(4) A LITTLE ABOUT MAMA
GOD'S FOURTH LITTLE ACRE
A LITTLE ABOUT MAMA
Mama's Doughnuts Saved the
Norwegians are noted for their hospitality
centering around the amber brewed coffee. It
was always open house on Plain View Farm. Guests
came and were welcome. This policy could create
challenges, however. One time a truck load
of relatives and friends came on a Sunday afternoon.
We saw them coming over the south hill!
"Oh,"Mama said, "what shall I serve so many?
Before they arrived in the yard, she decided to make
doughnuts! Now no one was allowed to work
unnecessarily on Sunday at our place, for we honored
the Lord's Day, but this was necessary! We didn't
have a cake or cookie on the place--so Mama's stroke
of genius took some fast thinking for woman who wasn't
usually pressed for time! I can still taste
those good hot doughnuts and plenty of cold milk
brought up from the cistern and coffee for the adults.
Perhaps, I remember this incident because
NO baking was allowed on Sundays in our house, but,
fortunately, Mama had taken that into account by
preparing filling food that was FRIED, not baked
--and a cook would have to know the difference.
Our Lo-Fat Ham
Baking we did on another day rather than
on Sunday. Then we did the churning of butter
and baking of the umpteen loaves of bread. Mama
was never known to run out of homemade bread.
Mama won the reputation of a superb cook. Many
guests would ask her for dessert recipes. There
were few left-overs from her table, you can imagine.
What there was, peelings and bones, went to
the hapless hogs They weren't the pampered porkers
you see today! As for her cooking skill, it stood
her in good stead when she first came from Norway
as a young girl immigrant. Mama has told us that
she worked in various homes in order to learn
the English language. I think she learned most
of it in Norway, however, and what actually
happened during her time of adapting to a new country
and its ways was that the people in the homes learned
how good her Norwegian cooking could be.
The Queen Sat Sideways
How we remember the potato lefse, flat-brod,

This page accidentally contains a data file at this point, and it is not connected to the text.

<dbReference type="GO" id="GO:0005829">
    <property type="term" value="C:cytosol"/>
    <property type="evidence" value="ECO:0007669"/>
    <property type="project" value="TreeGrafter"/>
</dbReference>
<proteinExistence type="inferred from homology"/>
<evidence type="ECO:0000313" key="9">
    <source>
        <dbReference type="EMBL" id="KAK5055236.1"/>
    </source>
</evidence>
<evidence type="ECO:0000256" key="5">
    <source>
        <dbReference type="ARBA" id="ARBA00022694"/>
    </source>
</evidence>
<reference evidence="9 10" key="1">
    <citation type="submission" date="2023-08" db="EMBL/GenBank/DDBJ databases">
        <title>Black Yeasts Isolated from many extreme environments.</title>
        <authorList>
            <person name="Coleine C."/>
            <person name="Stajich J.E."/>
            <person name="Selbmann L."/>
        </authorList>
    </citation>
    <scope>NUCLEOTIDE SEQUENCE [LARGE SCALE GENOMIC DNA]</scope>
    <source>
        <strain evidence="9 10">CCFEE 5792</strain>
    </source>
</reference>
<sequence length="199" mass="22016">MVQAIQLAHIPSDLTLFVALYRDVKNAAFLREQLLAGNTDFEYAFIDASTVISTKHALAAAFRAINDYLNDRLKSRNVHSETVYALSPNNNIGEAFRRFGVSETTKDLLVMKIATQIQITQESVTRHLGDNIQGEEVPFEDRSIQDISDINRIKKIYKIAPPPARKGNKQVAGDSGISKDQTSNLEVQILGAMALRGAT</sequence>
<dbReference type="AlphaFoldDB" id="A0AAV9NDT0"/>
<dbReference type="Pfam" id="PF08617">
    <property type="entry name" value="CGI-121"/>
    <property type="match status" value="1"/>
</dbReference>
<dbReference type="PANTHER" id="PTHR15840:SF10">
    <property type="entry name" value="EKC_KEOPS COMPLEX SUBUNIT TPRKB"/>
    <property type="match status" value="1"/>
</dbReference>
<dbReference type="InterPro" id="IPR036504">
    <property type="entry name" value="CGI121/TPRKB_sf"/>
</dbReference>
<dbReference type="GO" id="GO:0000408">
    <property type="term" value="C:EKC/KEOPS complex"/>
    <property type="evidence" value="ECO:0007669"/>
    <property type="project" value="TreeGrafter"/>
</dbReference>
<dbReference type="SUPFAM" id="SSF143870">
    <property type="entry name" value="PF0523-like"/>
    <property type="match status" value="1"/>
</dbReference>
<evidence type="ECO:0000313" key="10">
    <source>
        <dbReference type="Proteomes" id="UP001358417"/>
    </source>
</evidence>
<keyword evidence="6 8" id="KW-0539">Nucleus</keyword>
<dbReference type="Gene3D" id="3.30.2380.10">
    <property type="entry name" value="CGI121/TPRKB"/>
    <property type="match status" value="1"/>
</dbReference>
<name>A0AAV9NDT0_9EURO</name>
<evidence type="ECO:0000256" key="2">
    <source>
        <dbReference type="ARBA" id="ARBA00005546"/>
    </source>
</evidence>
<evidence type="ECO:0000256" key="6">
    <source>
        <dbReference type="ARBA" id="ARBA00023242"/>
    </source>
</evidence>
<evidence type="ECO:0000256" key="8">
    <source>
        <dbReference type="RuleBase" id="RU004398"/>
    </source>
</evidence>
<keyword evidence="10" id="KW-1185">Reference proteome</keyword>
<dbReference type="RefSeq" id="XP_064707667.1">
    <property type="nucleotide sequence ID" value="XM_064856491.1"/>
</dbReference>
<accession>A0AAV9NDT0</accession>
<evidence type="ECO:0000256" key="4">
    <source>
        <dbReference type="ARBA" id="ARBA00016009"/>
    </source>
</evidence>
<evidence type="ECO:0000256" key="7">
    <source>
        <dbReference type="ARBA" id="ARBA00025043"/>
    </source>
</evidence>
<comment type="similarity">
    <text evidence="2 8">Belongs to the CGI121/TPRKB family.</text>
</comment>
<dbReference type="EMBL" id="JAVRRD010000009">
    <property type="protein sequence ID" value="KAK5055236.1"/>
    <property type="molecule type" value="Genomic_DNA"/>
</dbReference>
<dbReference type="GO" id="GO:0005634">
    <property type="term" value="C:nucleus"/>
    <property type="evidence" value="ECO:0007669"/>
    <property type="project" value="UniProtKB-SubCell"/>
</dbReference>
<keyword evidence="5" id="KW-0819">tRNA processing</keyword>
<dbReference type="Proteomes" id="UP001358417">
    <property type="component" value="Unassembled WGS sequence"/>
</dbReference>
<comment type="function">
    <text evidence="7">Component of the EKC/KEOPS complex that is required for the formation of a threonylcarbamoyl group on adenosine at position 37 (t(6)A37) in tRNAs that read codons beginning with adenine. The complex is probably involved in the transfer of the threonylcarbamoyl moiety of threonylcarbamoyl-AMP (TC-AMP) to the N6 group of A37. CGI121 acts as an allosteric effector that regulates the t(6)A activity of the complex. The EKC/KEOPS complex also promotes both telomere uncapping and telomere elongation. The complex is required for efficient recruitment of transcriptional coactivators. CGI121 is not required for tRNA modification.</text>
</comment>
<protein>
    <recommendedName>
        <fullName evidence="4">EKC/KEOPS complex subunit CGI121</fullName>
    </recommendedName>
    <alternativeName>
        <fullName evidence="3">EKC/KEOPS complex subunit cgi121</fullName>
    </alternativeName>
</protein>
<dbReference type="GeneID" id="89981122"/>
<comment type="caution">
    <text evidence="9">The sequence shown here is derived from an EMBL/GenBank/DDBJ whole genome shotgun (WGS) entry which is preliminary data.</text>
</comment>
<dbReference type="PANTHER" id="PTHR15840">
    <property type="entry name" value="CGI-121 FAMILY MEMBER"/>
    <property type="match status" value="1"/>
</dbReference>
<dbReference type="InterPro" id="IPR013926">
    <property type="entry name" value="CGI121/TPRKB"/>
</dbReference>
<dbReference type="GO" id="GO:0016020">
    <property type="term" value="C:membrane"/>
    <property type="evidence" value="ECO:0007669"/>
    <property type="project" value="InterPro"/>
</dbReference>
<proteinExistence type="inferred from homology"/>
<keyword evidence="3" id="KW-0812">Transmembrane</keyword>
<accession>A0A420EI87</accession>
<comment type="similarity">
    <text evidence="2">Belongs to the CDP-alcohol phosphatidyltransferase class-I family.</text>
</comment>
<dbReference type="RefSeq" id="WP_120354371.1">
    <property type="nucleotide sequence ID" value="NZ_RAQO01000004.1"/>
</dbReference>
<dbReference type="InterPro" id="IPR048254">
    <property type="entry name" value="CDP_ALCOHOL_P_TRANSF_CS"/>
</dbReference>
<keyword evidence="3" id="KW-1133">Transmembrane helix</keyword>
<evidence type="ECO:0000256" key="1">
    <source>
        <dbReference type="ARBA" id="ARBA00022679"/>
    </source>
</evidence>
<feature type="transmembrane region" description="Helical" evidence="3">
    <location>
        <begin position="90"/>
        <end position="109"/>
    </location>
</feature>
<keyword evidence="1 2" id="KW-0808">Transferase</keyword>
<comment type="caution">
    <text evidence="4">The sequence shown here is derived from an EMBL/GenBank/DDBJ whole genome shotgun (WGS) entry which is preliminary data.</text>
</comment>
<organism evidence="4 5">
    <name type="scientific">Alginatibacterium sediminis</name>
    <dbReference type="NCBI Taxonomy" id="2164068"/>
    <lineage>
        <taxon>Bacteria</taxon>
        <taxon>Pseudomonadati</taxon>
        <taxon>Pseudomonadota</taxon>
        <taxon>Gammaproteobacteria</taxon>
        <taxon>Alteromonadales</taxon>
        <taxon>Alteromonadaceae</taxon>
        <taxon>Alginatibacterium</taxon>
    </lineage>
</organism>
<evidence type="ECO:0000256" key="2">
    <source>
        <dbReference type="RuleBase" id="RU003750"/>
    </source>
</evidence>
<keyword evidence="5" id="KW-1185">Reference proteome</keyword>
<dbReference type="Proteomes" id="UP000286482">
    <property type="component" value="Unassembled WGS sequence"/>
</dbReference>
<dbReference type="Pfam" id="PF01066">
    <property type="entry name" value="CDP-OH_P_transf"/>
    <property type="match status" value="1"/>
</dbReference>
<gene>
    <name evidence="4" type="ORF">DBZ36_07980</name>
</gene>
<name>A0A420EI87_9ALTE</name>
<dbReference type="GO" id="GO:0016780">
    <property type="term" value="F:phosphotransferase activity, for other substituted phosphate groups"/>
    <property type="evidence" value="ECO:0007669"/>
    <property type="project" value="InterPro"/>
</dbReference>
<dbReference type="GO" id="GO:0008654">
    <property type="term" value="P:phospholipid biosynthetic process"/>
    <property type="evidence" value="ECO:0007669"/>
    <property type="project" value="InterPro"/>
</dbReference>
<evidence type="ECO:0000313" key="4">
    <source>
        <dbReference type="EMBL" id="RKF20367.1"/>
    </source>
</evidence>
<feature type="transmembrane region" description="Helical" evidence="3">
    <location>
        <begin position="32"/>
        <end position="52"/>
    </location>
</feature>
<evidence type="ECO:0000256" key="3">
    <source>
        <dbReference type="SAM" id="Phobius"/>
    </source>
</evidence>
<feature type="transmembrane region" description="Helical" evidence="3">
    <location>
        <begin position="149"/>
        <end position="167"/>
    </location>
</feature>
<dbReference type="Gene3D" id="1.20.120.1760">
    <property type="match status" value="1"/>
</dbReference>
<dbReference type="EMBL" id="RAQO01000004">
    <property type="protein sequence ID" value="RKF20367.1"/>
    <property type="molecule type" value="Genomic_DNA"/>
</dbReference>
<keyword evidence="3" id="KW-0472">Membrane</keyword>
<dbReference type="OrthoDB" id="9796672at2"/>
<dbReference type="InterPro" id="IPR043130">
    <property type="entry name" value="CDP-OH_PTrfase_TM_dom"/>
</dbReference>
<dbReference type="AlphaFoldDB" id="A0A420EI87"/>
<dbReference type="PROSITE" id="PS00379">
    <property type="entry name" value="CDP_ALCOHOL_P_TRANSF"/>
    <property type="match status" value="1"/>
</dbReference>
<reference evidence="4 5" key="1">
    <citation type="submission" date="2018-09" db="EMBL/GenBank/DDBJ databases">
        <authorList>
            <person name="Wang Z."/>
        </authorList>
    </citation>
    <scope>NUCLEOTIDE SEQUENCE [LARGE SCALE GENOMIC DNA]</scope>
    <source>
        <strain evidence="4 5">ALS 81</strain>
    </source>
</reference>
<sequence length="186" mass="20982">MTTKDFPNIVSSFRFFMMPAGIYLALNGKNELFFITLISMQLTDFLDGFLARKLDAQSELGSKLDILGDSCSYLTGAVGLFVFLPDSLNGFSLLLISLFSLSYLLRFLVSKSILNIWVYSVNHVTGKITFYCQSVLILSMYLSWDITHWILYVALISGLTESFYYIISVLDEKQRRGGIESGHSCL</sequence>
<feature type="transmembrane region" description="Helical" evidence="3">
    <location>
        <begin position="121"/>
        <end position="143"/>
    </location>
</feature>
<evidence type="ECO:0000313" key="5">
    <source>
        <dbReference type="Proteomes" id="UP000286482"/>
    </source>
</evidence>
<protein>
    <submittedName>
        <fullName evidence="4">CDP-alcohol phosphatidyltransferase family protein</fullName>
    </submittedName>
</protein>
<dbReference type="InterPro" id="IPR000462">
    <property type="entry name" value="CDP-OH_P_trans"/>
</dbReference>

yule kake, head cheese, pickled tongue, blood
bologne ("blod klub"), fruit soup, lutefisk,
dumplings in milk, potteklub, grotte, fattigmon,
and velling--and on and on. Mama would sit sideways
at the table; possibly she acquired the position
from her frequent pregnancies and of having to
wait continuously on her brood. She would pour
the hot coffee in a saucer, blow some ripples to cool it
and sip and all was well. The kitchen was Mama's fortress
and a genius she was.
Mama's Garden of Eden
Mama had to be strong and capable to survive
those hard years with her large family, years
that included the Great Depression and world war,
but cooking was not her total interest and expertise.
She was the queen of pots and pans, but she was aso
adept with a green thumb, growing prolific vegetable
and flower gardens. Our big dining room bay window
too had its assortments of flowers plus the large
fern which substituted many a year for our Christmas
tree. For special events the rusty coffee and Crisco lard
cans holding Mama's indoor flowering plants were
treated to a fresh paper covering. Even into her
nineties, she grew many beautiful, blossoming plants,
for she could not live without lovely plants gracing
It never was necessary for Mama to own
many aprons. Just a good square floursack with
the edges sewn up and bleached, folded into a
three corner way, and, pronto, Mama had her
apron! These sacks Mama sewed into pillow slips,
sheets, dish towels and diapers for the baby.
Even with Mama's lye soap the red and blue ink
that was stamped on them was next to impossible
to remove. The result was that "Pillsbury's Best"
was prominently displayed on the seat of the baby.
Whoever heard of store-bought diapers, anyway?
Mama's was always fine and red. Little curls on her
forehead with the rest gathered into a roll at
her neck. Redheads have the reputation
of being fiery; not Mama. A more mild, patient
person we've never met. Oh, there's spunk there!
Fire, too, when it came to sticking up for the truth
and right way!
HERE IS THAT PROMISED LINK
FOR MORE ABOUT HER LIFE
MAMA'S OWN STORY
RELATED PAGES LINKED BELOW
FOR THE NEXT GOD'S LITTLE
MORE ABOUT FARM LIFE
FOR THE SIXTH GOD'S LITTLE ACRE
BUYING, BARTERING, BUTCHERING, AND
GOD'S SIXTH LITTLE ACRE
THE SPIRITUAL SIDE
GOD'S SEVENTH ACRE
MORE RELATED LINKS BELOW
GOD'S LITTLE ACRES WRITTEN
--by Estelle (Stadem) Rangen
(c) (copyrighted 1998 by BUTTERFLY PRODUCTIONS)
PUBLISHER & EDITOR: Ron
TO CHAT, PRAYER CHAINS, and MORE"
THE TRIBUTE TO
TALES FOR A LILLE TUPIN
E-Mail To the Publisher Ron